Verse > Anthologies > T. H. Ward, ed. > The English Poets > Vol. IV. Wordsworth to Rossetti
Thomas Humphry Ward, ed.  The English Poets.  1880–1918.
Vol. IV. The Nineteenth Century: Wordsworth to Rossetti
Extracts from The Christian Year: All Saints’ Day
By John Keble (1792–1866)
  WHY blow’st thou not, thou wintry wind,
    Now every leaf is brown and sere,
  And idly droops, to thee resigned,
    The fading chaplet of the year?
  Yet wears the pure aërial sky        5
  Her summer veil, half drawn on high,
  Of silvery haze, and dark and still
The shadows sleep on every slanting hill.
  How quiet shews the woodland scene!
    Each flower and tree, its duty done,        10
  Reposing in decay serene,
    Like weary men when age is won,
  Such calm old age as conscience pure
  And self-commanding hearts ensure,
  Waiting their summons to the sky,        15
Content to live, but not afraid to die.
  Sure if our eyes were purged to trace
    God’s unseen armies hovering round,
  We should behold by angels’ grace
    The four strong winds of Heaven fast bound,        20
  Their downward sweep a moment stayed
  On ocean cove and forest glade,
  Till the last flower of autumn shed
Her funeral odours on her dying bed.
  So in Thine awful armoury, Lord,        25
    The lightnings of the judgment-day
  Pause yet awhile, in mercy stored,
    Till willing hearts wear quite away
  Their earthly stains; and spotless shine
  On every brow in light divine        30
  The Cross by angel hands impressed,
The seal of glory won and pledge of promised rest.
  Little they dream, those haughty souls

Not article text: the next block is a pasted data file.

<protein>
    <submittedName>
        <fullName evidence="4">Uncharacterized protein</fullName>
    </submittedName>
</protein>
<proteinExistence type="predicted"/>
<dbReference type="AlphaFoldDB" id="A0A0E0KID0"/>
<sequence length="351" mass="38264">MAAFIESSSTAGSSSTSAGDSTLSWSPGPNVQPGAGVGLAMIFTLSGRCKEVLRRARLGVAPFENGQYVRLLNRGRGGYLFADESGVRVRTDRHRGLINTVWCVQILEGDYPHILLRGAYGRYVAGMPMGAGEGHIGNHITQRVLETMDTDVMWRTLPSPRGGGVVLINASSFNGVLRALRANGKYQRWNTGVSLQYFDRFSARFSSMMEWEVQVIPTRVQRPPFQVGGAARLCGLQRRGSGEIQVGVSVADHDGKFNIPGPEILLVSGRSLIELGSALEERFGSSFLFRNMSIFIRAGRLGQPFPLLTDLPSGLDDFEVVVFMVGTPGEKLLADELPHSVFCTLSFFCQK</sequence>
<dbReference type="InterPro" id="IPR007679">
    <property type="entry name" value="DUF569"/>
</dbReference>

Whom empires own with bended knee,
  What lowly fate their own controls,        35
    Together linked by Heaven’s decree;—
  As bloodhounds hush their baying wild
  To wanton with some fearless child,
  So Famine waits, and War with greedy eyes,
Till some repenting heart be ready for the skies.        40
  Think ye the spires that glow so bright
    In front of yonder setting sun,
  Stand by their own unshaken might?
    No—where th’ upholding grace is won,
  We dare not ask, nor Heaven would tell,        45
  But sure from many a hidden dell,
  From many a rural nook unthought of there,
Rises for that proud world the saints’ prevailing prayer.
  On Champions blest, in Jesus’ name,
    Short be your strife, your triumph full,        50
  Till every heart have caught your flame,
    And, lightened of the world’s misrule,
  Ye soar those elder saints to meet,
  Gathered long since at Jesus’ feet,
  No world of passions to destroy,        55
Your prayers and struggles o’er, your task all praise and joy.

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